We began a routine of visits back to Children’s. At first weekly, then every 2 weeks, then monthly for a year, then every 2 months for another year. The next year found us going every 3 months, then every 6 months. And at over half of them they had to do another bone marrow aspiration. Can you imagine the horror of a little boy having to ride 4 hour in a car, knowing when he got there he was going to be tortured with this procedure? It mattered not how we tried to spin it, or help him forget it, or make promises for afterward. For the day before and the trip up, that was the only thing he focused on. We tried to not even let him know we were going until it was time to go, but he always could tell. My saint of a Mom would read, and sing, and hold, and tell stories, and tickle, and blow bubbles, and stand on her head….anything to keep him occupied as I drove. I could not have done it without her. God knew this and made it possible for her to be able to go with me and help me through this. She suffered as I suffered. And together, we tried to get Adam through this ordeal.
At the time Children’s was not the big, nice facility it is now. It was a small, old building, with old equipment, that never looked clean. I’m sure it was, but it didn’t feel clean, you know? I hated to go into the clinics where all the children were. Most of the parents were poor, and on welfare, and their children were always very dirty looking, as well as so sickly. The parents seemed so weary of it all…as if they could hardly go another step. Usually they had another 4 or 5 children in addition to the one with cancer. The waiting rooms were such depressing places. All the toys were broken, and the books were colored in or had the pages torn out as if no one had tried to control the children at all. It burdened my heart so. My Missions group at my church gathered books and toys several times and I would just take them with us and leave them there when we left. I still remember one little girl grabbing a book and running to her mother and saying,”Look, Mama, it’s a new one and it’s got all it’s words still inside!”. That little girl died about a year later. Now, Children’s is a beautiful facility, with all the latest equipment to treat little ones. We used to be bused over to UAB of St Vincents. I am so happy for the children that came after us.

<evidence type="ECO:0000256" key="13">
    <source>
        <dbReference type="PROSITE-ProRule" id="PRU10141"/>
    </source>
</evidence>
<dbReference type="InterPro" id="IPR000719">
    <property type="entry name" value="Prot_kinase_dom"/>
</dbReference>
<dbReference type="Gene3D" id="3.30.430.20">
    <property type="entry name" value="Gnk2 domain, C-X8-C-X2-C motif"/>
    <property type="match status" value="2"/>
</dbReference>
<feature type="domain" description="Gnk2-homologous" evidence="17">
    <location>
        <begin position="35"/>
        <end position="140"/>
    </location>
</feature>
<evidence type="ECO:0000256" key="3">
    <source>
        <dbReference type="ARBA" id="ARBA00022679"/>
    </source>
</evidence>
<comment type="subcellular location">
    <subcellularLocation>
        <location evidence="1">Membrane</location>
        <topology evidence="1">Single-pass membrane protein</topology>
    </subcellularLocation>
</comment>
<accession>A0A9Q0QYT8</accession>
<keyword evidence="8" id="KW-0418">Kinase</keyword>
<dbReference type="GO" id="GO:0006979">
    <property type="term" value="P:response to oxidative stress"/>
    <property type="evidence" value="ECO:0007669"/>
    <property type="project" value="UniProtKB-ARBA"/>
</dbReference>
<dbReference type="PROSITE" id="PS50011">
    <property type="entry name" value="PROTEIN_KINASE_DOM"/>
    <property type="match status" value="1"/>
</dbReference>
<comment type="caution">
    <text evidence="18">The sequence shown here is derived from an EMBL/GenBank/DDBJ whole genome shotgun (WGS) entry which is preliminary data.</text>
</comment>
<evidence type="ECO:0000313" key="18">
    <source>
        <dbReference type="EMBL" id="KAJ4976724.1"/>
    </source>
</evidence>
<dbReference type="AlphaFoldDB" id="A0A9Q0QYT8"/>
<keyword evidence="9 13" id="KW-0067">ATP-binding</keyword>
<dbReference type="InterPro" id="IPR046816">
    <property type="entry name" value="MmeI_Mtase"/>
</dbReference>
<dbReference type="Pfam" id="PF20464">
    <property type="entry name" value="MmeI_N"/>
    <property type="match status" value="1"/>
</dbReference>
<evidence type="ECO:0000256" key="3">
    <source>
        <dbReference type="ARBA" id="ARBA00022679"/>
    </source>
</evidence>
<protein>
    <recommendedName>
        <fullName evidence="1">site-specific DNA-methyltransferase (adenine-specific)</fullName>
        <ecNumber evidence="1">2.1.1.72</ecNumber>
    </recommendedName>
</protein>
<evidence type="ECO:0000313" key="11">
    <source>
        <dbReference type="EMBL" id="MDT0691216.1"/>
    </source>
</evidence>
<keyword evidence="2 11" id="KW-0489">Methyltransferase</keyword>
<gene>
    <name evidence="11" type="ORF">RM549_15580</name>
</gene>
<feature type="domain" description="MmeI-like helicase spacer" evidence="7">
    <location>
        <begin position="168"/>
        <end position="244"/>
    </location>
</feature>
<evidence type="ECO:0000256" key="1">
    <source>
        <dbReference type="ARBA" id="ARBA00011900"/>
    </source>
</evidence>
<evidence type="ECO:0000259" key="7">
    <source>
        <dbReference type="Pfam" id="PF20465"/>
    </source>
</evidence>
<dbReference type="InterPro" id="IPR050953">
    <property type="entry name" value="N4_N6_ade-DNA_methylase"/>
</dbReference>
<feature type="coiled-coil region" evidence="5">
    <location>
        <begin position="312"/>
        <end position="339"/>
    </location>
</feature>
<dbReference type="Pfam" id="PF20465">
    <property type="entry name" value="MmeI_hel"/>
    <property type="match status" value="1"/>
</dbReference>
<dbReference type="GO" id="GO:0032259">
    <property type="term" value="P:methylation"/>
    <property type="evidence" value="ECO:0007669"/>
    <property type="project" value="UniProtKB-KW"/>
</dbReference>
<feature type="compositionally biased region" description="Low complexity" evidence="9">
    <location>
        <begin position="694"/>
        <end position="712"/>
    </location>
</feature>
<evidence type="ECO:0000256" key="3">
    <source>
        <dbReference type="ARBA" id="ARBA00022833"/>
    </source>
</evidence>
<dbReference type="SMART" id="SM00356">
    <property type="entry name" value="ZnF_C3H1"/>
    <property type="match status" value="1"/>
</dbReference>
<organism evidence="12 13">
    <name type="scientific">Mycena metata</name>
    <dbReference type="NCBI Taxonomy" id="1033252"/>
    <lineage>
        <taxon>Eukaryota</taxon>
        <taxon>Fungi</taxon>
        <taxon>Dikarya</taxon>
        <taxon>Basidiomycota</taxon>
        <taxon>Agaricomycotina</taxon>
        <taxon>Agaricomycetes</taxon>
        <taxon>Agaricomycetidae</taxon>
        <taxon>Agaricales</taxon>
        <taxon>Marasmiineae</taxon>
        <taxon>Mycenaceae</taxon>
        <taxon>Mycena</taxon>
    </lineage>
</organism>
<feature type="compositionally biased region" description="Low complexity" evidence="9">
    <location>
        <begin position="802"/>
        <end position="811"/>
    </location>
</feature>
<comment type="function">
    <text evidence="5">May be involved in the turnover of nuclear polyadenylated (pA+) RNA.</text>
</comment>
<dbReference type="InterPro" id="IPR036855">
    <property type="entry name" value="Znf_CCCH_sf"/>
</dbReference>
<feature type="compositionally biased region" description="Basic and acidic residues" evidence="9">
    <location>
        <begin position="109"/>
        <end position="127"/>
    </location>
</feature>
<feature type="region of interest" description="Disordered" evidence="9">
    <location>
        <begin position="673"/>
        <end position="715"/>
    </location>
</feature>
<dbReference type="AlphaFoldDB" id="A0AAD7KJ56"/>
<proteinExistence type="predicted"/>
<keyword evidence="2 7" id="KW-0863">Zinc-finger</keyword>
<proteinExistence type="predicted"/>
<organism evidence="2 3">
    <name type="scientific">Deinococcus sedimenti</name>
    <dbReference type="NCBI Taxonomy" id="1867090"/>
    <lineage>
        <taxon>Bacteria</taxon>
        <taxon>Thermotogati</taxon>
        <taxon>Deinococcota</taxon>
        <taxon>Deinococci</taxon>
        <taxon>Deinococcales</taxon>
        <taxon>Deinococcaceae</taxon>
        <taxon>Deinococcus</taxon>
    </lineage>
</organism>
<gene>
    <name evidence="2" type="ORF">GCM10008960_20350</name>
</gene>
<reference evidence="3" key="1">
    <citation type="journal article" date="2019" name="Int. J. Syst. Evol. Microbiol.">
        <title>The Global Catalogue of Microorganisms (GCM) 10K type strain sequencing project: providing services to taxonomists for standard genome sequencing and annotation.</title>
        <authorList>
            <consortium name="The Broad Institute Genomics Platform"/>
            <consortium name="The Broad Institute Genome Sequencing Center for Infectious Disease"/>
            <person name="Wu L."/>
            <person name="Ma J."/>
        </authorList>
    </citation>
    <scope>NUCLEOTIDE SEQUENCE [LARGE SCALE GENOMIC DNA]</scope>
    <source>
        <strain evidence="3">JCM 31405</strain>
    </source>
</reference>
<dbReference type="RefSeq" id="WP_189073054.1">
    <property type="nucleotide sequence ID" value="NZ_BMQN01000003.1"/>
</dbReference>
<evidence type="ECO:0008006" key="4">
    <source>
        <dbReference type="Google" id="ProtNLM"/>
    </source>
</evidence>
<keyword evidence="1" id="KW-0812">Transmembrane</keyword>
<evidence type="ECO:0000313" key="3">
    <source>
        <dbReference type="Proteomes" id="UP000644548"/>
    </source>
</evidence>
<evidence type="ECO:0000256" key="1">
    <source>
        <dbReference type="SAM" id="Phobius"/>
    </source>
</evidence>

One of the changes I tried to make during my years staying there, was to increase their awareness of the out of town patient and family. When I would stay for weeks at a time, I had no where to take a bath, we could not use the patients bath, no where to keep my clothes, no where to wash our clothes, no way to leave Adam and go to the store for supplies, etc. I met with hospital officials several times, and voiced my dissatisfaction from the point of view of a parent from out of town. I am happy to say that now there are rooms just for parent to shower, washers and dryers just for parents, sitters to stay if you need to leave, and lockers to store things you need to keep with you. Much improvement.
Adam was closely watched for 10 years. He had some precancerous cells come up on the kidney, they were removed, and never came back. He then had some to come up on the back of his neck…they were removed, never to return. All the surgery did much damage to his pancreas and he has had to have major surgery on it twice. But, he is well, he is happy, he is alive, he is married, he is a photographer, he is a Sunday school teacher, he is a Christian, he LOVES THE LORD, he is my boy…and I love him!